The global economy seems to be heading towards a recession in the coming months. The recession factor ultimately makes the U.S. Dollar stronger against other currencies, including the Indian Rupee. Given the macro-economic outlook of the global financial crisis, the Indian Rupee is likely to bear more pain in the future.
The Indian economy struggles hard to recover over the past few months. Both consumer consumption and business injections have been extremely slow lately, which further discourages economists to see any sentiment on the INR recovery anytime soon.
On the other hand, some factors with an offset impact on the Indian economy might carry a little hope for the drowning Indian rupee. One such factor is the high level of Indian forex reserves. As an average estimate, Indian forex reserves amounted to a total of 482 Billion U.S. Dollars, as of March 2020.
Utilizing forex reserves as its defending weapon, the RBI seems to be efficiently managing the volatility element in the foreign exchange market. It strives its best to avoid the worth of the Indian rupee from declining amid any short-term shortage in the supply of the U.S. Dollar in the foreign exchange market.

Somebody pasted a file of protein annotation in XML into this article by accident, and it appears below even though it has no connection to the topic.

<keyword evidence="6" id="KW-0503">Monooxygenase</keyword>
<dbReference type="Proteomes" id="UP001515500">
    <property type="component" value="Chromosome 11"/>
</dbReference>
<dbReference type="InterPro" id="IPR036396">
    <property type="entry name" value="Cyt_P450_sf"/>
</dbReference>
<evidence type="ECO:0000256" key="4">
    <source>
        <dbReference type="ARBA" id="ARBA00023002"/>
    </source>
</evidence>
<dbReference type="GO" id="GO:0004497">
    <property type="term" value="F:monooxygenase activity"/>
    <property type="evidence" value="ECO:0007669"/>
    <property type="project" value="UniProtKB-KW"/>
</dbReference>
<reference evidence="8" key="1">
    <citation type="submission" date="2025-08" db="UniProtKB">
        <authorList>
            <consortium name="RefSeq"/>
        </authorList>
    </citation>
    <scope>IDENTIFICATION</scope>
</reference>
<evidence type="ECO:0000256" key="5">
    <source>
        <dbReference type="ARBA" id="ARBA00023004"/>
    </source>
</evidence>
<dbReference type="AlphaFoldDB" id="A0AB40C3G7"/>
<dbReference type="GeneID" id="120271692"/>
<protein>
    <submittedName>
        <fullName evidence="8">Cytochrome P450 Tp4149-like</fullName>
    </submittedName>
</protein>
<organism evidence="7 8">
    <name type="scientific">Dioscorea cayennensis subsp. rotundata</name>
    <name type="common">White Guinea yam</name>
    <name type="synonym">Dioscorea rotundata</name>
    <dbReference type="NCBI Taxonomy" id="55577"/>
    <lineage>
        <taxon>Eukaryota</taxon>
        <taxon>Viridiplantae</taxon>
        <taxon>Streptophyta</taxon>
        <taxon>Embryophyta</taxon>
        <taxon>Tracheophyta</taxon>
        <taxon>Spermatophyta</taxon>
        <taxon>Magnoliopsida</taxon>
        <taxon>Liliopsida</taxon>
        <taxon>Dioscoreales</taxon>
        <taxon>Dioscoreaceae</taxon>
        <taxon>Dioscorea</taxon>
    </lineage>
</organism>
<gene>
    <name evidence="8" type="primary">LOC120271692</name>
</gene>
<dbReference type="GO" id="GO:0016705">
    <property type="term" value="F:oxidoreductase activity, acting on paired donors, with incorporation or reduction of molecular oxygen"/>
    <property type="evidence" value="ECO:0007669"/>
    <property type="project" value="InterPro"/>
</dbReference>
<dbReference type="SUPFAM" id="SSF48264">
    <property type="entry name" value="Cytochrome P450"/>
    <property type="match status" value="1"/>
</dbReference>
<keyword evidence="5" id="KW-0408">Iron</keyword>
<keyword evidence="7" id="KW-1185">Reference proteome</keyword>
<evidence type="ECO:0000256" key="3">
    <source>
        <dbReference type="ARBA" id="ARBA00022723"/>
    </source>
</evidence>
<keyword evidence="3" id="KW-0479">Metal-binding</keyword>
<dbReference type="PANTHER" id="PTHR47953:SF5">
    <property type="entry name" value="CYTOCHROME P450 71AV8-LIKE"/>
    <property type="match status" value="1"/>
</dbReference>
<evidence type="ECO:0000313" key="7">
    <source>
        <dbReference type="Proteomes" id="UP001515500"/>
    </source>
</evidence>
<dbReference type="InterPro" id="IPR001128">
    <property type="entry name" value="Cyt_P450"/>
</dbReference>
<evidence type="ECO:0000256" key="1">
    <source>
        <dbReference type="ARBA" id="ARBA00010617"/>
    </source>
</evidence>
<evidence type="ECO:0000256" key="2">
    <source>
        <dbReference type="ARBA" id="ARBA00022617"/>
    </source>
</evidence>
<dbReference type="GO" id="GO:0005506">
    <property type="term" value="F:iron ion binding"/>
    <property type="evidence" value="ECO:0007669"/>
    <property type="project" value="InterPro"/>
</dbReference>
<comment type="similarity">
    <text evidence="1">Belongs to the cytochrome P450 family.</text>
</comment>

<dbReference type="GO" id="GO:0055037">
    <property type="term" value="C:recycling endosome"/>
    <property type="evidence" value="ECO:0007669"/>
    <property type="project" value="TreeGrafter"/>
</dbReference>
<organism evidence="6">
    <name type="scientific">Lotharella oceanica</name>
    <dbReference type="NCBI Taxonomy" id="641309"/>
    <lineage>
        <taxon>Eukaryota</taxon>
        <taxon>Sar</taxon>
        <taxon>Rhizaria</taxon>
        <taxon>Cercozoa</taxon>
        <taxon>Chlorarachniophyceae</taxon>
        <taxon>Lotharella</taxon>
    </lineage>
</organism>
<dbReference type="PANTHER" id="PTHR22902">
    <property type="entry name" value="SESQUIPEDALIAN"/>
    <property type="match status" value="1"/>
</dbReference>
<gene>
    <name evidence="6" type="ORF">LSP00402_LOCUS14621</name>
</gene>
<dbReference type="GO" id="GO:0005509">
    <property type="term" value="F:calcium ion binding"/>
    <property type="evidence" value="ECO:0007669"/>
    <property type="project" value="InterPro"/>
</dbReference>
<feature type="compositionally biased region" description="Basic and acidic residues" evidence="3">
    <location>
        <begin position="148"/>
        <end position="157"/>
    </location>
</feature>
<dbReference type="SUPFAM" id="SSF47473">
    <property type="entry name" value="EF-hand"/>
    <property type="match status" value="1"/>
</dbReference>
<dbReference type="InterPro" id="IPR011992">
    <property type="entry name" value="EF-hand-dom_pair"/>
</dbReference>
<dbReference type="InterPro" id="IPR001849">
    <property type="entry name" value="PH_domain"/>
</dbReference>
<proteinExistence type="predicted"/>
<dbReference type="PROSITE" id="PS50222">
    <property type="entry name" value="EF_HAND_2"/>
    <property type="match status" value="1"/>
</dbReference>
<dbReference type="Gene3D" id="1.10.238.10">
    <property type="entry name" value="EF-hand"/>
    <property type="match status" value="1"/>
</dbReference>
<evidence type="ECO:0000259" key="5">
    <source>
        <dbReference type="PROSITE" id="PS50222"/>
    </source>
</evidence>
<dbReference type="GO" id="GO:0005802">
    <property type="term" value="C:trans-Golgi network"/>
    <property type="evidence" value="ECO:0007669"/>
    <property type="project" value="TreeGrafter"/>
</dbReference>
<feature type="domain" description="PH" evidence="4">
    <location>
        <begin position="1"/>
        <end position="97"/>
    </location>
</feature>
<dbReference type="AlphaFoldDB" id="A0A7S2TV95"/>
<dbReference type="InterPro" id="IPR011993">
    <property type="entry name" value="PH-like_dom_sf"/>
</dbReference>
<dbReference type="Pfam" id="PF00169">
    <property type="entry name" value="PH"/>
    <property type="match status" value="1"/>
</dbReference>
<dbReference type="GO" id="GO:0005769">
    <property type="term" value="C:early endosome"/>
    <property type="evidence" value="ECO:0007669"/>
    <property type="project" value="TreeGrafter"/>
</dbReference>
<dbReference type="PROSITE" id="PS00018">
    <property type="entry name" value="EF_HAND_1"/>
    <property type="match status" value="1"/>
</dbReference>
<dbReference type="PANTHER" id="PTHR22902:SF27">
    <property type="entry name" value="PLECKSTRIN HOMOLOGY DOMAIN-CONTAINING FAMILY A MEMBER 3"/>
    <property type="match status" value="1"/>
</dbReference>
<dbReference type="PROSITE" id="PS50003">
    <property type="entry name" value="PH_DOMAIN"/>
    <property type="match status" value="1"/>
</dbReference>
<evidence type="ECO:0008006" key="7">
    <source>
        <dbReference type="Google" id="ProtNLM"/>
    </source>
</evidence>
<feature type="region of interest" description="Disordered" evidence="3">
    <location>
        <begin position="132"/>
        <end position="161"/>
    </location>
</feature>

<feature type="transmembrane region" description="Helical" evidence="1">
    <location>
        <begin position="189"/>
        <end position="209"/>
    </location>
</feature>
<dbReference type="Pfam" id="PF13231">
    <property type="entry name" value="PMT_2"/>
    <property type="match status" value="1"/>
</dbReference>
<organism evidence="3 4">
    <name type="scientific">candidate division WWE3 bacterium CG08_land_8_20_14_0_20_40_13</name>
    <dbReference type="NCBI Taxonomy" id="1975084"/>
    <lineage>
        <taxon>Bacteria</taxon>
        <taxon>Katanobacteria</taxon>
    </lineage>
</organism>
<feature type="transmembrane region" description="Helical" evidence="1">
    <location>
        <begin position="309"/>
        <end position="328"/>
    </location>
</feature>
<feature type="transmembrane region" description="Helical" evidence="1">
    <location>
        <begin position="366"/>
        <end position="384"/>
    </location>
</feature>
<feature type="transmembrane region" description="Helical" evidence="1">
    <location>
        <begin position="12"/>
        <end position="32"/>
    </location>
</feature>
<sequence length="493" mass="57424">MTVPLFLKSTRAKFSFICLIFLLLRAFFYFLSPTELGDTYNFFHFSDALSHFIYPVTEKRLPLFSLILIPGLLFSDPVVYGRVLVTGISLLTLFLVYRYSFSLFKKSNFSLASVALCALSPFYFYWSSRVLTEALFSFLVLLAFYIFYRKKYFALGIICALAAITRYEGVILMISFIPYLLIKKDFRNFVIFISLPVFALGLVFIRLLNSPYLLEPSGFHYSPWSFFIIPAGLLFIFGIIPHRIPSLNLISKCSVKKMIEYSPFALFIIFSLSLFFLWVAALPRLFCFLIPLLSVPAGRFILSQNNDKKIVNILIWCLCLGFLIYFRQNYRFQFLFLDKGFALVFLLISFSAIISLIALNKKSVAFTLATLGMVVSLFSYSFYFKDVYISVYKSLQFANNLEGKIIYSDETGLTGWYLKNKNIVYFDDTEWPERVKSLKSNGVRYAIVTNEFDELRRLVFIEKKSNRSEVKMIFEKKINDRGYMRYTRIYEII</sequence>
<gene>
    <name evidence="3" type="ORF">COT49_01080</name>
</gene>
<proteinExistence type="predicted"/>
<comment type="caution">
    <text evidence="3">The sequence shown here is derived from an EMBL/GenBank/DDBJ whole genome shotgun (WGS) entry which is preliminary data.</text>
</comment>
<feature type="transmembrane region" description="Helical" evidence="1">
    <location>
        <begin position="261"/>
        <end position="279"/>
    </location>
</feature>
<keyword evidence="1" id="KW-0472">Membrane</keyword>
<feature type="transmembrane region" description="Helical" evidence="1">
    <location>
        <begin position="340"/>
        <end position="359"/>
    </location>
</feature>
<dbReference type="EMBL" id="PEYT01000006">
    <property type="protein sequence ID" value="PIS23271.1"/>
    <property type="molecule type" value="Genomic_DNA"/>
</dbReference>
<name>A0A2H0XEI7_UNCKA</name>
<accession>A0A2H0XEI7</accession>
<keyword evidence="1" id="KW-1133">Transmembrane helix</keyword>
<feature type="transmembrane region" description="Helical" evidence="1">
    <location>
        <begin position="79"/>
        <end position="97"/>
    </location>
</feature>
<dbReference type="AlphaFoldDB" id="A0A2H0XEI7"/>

The central bank injected a $2 Billion U.S. Dollar grant in March 2020 via forex swap. The decrease in the price of crude oil along with a slump in the prices of Brent crude oil futures by more than 46% raised some hopes for the INR back in March 2020.
However, the ongoing price war between Saudi Arabia and Russia does not seem to end soon. Therefore, the energy demand is likely to remain predictably impaired amid the global economic crisis.
Crude Oil Imports
India is dependent upon crude oil imports to meet 80 percent of its domestic demand. The surge in the price of crude oil amid the global economic crisis might even worsen the situation for the INR in the following years. The unfavorable import terms might exert a depreciatory pressure on INR. However, two factors might help INR in counterfeiting the deflationary pressure.
First, the United States’ fiscal and monetary policy might continue to exert downside pressure on the USD in the following years, offsetting the INR weakness.
The second factor is the anticipated intervention of RBI. Indian forex reserve stood around 579 Billion U.S. Dollars as of December 2020. They seem enough to offer an import cover to the country for more than 1.5 years. Therefore, the RBI might use forex reserves to prevent the excessive downfall of the INR. Hence, the derailing recovery of the INR might see a glimpse of hope.
Multiple factors affect the value of currencies, such as foreign and domestic trade activities, employment, foreign reserves, macro-economic policies, equity market performance, commodity prices, trade surplus/deficit, banking capital, and several other geopolitical factors. Indian Rupee is not an exception. Despite testing through hard times, economists still believe that INR will ultimately manage to strengthen.